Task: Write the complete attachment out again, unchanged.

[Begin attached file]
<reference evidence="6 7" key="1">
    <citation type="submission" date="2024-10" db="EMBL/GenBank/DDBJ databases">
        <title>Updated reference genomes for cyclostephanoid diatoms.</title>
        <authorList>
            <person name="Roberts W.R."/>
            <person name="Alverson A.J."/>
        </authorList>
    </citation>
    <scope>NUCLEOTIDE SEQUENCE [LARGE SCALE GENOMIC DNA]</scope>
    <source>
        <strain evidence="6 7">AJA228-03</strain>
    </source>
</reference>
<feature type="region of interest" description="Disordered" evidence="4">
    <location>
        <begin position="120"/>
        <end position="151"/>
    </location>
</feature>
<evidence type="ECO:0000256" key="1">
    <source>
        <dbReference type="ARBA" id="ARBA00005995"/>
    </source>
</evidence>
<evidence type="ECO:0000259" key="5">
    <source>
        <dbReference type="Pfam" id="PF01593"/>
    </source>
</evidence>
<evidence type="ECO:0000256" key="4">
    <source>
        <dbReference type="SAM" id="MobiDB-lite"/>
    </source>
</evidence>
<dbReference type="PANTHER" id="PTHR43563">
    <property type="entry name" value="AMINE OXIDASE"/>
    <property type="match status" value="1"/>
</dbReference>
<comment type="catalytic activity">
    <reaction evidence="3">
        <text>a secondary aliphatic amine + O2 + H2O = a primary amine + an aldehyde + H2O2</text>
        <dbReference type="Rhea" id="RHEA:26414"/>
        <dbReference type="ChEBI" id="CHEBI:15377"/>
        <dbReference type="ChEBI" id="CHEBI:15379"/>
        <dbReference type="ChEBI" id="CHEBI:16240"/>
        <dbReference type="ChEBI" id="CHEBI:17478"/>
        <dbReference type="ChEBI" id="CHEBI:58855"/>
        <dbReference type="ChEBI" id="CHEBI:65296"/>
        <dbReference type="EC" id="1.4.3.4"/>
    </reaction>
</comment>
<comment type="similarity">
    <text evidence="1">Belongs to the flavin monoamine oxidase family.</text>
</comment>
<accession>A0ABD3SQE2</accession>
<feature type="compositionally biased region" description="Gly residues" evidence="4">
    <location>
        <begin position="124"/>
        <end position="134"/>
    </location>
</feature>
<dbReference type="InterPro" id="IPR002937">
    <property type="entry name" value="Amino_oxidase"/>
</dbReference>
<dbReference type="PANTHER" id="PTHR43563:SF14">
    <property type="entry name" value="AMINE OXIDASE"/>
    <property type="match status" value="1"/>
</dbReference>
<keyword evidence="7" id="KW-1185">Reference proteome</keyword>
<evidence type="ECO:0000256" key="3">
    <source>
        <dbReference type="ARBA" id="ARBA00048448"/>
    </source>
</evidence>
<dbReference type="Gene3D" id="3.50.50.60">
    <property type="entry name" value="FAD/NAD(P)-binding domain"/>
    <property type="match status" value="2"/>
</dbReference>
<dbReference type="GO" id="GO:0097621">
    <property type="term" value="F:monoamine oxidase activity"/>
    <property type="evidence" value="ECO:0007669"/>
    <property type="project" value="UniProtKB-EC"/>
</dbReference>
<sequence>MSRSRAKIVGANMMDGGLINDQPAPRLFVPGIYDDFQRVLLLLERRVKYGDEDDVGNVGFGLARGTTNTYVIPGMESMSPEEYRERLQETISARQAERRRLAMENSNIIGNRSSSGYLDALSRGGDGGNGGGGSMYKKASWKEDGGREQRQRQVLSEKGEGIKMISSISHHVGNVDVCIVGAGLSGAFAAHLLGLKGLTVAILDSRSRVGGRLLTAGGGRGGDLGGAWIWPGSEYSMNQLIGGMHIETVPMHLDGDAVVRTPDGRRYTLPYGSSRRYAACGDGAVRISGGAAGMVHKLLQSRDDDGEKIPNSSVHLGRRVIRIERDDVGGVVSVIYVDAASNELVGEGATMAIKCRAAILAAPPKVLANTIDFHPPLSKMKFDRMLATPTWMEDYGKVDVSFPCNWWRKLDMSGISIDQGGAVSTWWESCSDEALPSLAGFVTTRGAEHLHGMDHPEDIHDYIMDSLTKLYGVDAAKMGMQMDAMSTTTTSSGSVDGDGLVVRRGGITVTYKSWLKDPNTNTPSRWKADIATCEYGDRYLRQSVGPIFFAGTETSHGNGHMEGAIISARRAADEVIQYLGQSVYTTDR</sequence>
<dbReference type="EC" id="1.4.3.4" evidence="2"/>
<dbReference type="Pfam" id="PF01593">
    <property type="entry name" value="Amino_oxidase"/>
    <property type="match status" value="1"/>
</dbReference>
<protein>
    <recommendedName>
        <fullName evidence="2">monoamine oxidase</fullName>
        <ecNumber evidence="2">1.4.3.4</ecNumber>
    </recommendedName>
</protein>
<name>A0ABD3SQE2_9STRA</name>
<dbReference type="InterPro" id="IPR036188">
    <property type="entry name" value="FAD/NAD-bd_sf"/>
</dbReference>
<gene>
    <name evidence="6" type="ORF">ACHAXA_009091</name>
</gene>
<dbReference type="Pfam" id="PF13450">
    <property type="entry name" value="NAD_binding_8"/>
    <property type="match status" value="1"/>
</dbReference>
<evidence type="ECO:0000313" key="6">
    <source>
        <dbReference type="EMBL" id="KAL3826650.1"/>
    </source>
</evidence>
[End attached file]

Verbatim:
<reference evidence="6 7" key="1">
    <citation type="submission" date="2024-10" db="EMBL/GenBank/DDBJ databases">
        <title>Updated reference genomes for cyclostephanoid diatoms.</title>
        <authorList>
            <person name="Roberts W.R."/>
            <person name="Alverson A.J."/>
        </authorList>
    </citation>
    <scope>NUCLEOTIDE SEQUENCE [LARGE SCALE GENOMIC DNA]</scope>
    <source>
        <strain evidence="6 7">AJA228-03</strain>
    </source>
</reference>
<feature type="region of interest" description="Disordered" evidence="4">
    <location>
        <begin position="120"/>
        <end position="151"/>
    </location>
</feature>
<evidence type="ECO:0000256" key="1">
    <source>
        <dbReference type="ARBA" id="ARBA00005995"/>
    </source>
</evidence>
<evidence type="ECO:0000259" key="5">
    <source>
        <dbReference type="Pfam" id="PF01593"/>
    </source>
</evidence>
<evidence type="ECO:0000256" key="4">
    <source>
        <dbReference type="SAM" id="MobiDB-lite"/>
    </source>
</evidence>
<dbReference type="PANTHER" id="PTHR43563">
    <property type="entry name" value="AMINE OXIDASE"/>
    <property type="match status" value="1"/>
</dbReference>
<comment type="catalytic activity">
    <reaction evidence="3">
        <text>a secondary aliphatic amine + O2 + H2O = a primary amine + an aldehyde + H2O2</text>
        <dbReference type="Rhea" id="RHEA:26414"/>
        <dbReference type="ChEBI" id="CHEBI:15377"/>
        <dbReference type="ChEBI" id="CHEBI:15379"/>
        <dbReference type="ChEBI" id="CHEBI:16240"/>
        <dbReference type="ChEBI" id="CHEBI:17478"/>
        <dbReference type="ChEBI" id="CHEBI:58855"/>
        <dbReference type="ChEBI" id="CHEBI:65296"/>
        <dbReference type="EC" id="1.4.3.4"/>
    </reaction>
</comment>
<comment type="similarity">
    <text evidence="1">Belongs to the flavin monoamine oxidase family.</text>
</comment>
<accession>A0ABD3SQE2</accession>
<feature type="compositionally biased region" description="Gly residues" evidence="4">
    <location>
        <begin position="124"/>
        <end position="134"/>
    </location>
</feature>
<dbReference type="InterPro" id="IPR002937">
    <property type="entry name" value="Amino_oxidase"/>
</dbReference>
<dbReference type="PANTHER" id="PTHR43563:SF14">
    <property type="entry name" value="AMINE OXIDASE"/>
    <property type="match status" value="1"/>
</dbReference>
<keyword evidence="7" id="KW-1185">Reference proteome</keyword>
<evidence type="ECO:0000256" key="3">
    <source>
        <dbReference type="ARBA" id="ARBA00048448"/>
    </source>
</evidence>
<dbReference type="Gene3D" id="3.50.50.60">
    <property type="entry name" value="FAD/NAD(P)-binding domain"/>
    <property type="match status" value="2"/>
</dbReference>
<dbReference type="GO" id="GO:0097621">
    <property type="term" value="F:monoamine oxidase activity"/>
    <property type="evidence" value="ECO:0007669"/>
    <property type="project" value="UniProtKB-EC"/>
</dbReference>
<sequence>MSRSRAKIVGANMMDGGLINDQPAPRLFVPGIYDDFQRVLLLLERRVKYGDEDDVGNVGFGLARGTTNTYVIPGMESMSPEEYRERLQETISARQAERRRLAMENSNIIGNRSSSGYLDALSRGGDGGNGGGGSMYKKASWKEDGGREQRQRQVLSEKGEGIKMISSISHHVGNVDVCIVGAGLSGAFAAHLLGLKGLTVAILDSRSRVGGRLLTAGGGRGGDLGGAWIWPGSEYSMNQLIGGMHIETVPMHLDGDAVVRTPDGRRYTLPYGSSRRYAACGDGAVRISGGAAGMVHKLLQSRDDDGEKIPNSSVHLGRRVIRIERDDVGGVVSVIYVDAASNELVGEGATMAIKCRAAILAAPPKVLANTIDFHPPLSKMKFDRMLATPTWMEDYGKVDVSFPCNWWRKLDMSGISIDQGGAVSTWWESCSDEALPSLAGFVTTRGAEHLHGMDHPEDIHDYIMDSLTKLYGVDAAKMGMQMDAMSTTTTSSGSVDGDGLVVRRGGITVTYKSWLKDPNTNTPSRWKADIATCEYGDRYLRQSVGPIFFAGTETSHGNGHMEGAIISARRAADEVIQYLGQSVYTTDR</sequence>
<dbReference type="EC" id="1.4.3.4" evidence="2"/>
<dbReference type="Pfam" id="PF01593">
    <property type="entry name" value="Amino_oxidase"/>
    <property type="match status" value="1"/>
</dbReference>
<protein>
    <recommendedName>
        <fullName evidence="2">monoamine oxidase</fullName>
        <ecNumber evidence="2">1.4.3.4</ecNumber>
    </recommendedName>
</protein>
<name>A0ABD3SQE2_9STRA</name>
<dbReference type="InterPro" id="IPR036188">
    <property type="entry name" value="FAD/NAD-bd_sf"/>
</dbReference>
<gene>
    <name evidence="6" type="ORF">ACHAXA_009091</name>
</gene>
<dbReference type="Pfam" id="PF13450">
    <property type="entry name" value="NAD_binding_8"/>
    <property type="match status" value="1"/>
</dbReference>
<evidence type="ECO:0000313" key="6">
    <source>
        <dbReference type="EMBL" id="KAL3826650.1"/>
    </source>
</evidence>